Sidney Town Crier and Community Builder Award recipient Kenny Podmore, right, stands with Andy Anderson of the Royal Canadian Legion, Branch 37, at a recent event. (Steven Heywood/News staff)

Sidney Town Crier and Community Builder Award recipient Kenny Podmore, right, stands with Andy Anderson of the Royal Canadian Legion, Branch 37, at a recent event. (Steven Heywood/News staff)

Sidney’s town crier reflects on Community Builder Award

Kenny Podmore says he’ll step back a little - but not too much

It’s honestly a little surprising that Kenny Podmore hadn’t won this award before this year.

Over the Canada Day long weekend in Sidney, Podmore — a former town councillor (six years), current town crier (14 years in the job), tireless man-about-town and a guy who can even marry you if you want to (he’s a marriage commissioner) — was presented with the Town of Sidney’s Community Builder Award. It was given to him by Mayor Steve Price, with whom he served on town council, prior to leaving local politics almost three years ago.

But that didn’t mean Podmore was leaving the public eye.

He stayed busy, working an a concierge at the Sidney Pier Hotel, acting as official Town Crier for Sidney and for Oak Bay and helping couples tie the knot. As well, he has worn his heart on his sleeve — organizing various fundraisers for victims of flooding and mudslides in Washington State and for the families affected by the train derailment in Lac Magantic, Quebec.

Even his simple act of organizing row upon row of small, white memorial crosses and poppies on the lawn of the Pier Hotel during Remembrance Day, is yet another one of his contributions to the community he grew to love after coming to Canada from the U.K.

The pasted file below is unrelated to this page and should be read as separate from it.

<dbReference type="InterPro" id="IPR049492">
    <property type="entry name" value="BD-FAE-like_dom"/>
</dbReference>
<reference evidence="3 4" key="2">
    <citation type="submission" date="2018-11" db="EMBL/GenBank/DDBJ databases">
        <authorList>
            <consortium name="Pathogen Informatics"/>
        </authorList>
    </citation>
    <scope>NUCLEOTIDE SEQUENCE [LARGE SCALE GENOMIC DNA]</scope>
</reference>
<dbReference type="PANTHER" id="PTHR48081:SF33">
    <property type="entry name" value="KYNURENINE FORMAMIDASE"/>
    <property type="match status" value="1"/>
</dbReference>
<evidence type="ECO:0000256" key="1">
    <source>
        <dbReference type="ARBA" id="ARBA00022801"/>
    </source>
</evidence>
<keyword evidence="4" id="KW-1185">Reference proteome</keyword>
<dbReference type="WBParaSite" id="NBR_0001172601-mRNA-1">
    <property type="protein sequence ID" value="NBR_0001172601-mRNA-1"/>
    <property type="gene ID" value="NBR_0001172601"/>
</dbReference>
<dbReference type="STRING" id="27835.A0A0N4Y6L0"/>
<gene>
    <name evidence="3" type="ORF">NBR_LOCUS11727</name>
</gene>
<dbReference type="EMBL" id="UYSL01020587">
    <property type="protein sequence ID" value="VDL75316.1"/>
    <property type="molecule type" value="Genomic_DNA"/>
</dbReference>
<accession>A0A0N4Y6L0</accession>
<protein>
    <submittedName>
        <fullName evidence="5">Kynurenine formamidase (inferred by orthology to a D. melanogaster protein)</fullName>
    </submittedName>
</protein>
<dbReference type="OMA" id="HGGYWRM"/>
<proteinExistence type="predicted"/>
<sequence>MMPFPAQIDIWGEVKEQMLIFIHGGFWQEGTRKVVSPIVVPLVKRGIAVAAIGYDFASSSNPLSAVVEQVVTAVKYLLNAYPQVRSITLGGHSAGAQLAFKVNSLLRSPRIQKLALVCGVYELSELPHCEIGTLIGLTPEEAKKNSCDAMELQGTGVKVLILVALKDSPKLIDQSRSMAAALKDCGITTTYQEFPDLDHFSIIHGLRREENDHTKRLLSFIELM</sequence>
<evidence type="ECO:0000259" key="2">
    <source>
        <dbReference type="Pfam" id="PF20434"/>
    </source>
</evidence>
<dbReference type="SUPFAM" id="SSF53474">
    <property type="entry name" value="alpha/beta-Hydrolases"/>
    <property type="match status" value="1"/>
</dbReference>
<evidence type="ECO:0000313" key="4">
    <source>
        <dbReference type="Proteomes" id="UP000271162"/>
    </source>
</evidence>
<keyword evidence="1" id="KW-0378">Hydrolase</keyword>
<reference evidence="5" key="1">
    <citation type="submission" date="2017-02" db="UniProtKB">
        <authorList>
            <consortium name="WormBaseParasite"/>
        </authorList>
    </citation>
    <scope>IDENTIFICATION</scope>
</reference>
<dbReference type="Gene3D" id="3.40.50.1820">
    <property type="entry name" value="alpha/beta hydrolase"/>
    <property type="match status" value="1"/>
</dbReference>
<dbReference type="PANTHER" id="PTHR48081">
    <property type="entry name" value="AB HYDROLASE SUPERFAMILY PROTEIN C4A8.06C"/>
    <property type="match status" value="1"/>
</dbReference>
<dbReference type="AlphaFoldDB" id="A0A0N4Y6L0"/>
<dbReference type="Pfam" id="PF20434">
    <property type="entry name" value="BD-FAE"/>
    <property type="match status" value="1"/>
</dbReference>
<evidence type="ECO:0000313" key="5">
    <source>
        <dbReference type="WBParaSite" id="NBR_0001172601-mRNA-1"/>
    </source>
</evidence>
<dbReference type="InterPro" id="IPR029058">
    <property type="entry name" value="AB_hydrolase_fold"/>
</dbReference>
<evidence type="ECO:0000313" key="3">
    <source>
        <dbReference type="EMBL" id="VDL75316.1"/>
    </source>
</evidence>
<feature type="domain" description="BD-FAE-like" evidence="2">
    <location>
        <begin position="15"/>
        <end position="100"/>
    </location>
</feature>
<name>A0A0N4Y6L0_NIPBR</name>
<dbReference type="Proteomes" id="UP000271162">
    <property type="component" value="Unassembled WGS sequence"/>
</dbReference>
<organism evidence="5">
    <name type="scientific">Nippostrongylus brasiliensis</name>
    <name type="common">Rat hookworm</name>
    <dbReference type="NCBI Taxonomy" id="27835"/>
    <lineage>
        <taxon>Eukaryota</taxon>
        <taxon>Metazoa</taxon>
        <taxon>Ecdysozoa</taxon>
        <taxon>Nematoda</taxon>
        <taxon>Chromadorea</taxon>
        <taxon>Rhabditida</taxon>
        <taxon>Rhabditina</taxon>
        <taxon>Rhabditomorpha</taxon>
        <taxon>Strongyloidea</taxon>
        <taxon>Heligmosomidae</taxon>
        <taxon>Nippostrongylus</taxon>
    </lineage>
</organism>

“All of this is my way of paying it back and saying ‘thank you’,” Podmore says.

He said the award was a surprise —especially since it was presented by the mayor during Sidney’s Canada Day ceremony in Beacon Park on June 30, an event that Podmore himself had a big hand in helping organize.

In fact, Podmore was at the forefront of organizing every Canada 150 event in Sidney this year, working with the Town of Sidney’s Paula Kully and many volunteers and community groups to bring nearly a month of activities to life. He took ideas — some of them his own, many others the ideas of different people — and made them happen. He spearheaded big events to small ones — a 360-person sold out Dinner en Rouge, for example, as well as a mass singing of O Canada to help promote Sidney’s Canada Day events.

Still, Podmore won’t take all of the credit.

“If it wasn’t for the volunteers, it just wouldn’t happen.”

Of course, working so hard means he’s deserving of a bit of a rest. And that’s what Podmore says he’s going to do.

“I’m going to ease off a little. Certain things I’ll keep doing, but other people are stepping up, willing to take on other things.”

Podmore said he’s working with local businesses, societies and individuals on keeping events like the Dinner en Rouge, Van Isle Comic Con and more, going in Sidney.

“I’m sure they’ll keep happening,” he continued.

And of course, he will continue to wear the mantle of town crier.

“That’s what brought me to Canada in the first place,” Podmore laughed, referring to the World Town Crier competition hosted by Sidney in 1992.

He came from Stafford in England for the event and said he fell in love with the place, came to Sidney and hasn’t looked back.

“(Town Crying) took me places I’d never thought I’d ever go to. It’s in my blood.”

Sidney Town Crier Kenny Podmore with mini-town-crier Rowen Petrie and Rhonda Todrick, prior to the start of the 20917 Sidney Days parade. (Steven Heywood/News staff)

Sidney Town Crier Kenny Podmore with mini-town-crier Rowen Petrie and Rhonda Todrick, prior to the start of the 20917 Sidney Days parade. (Steven Heywood/News staff)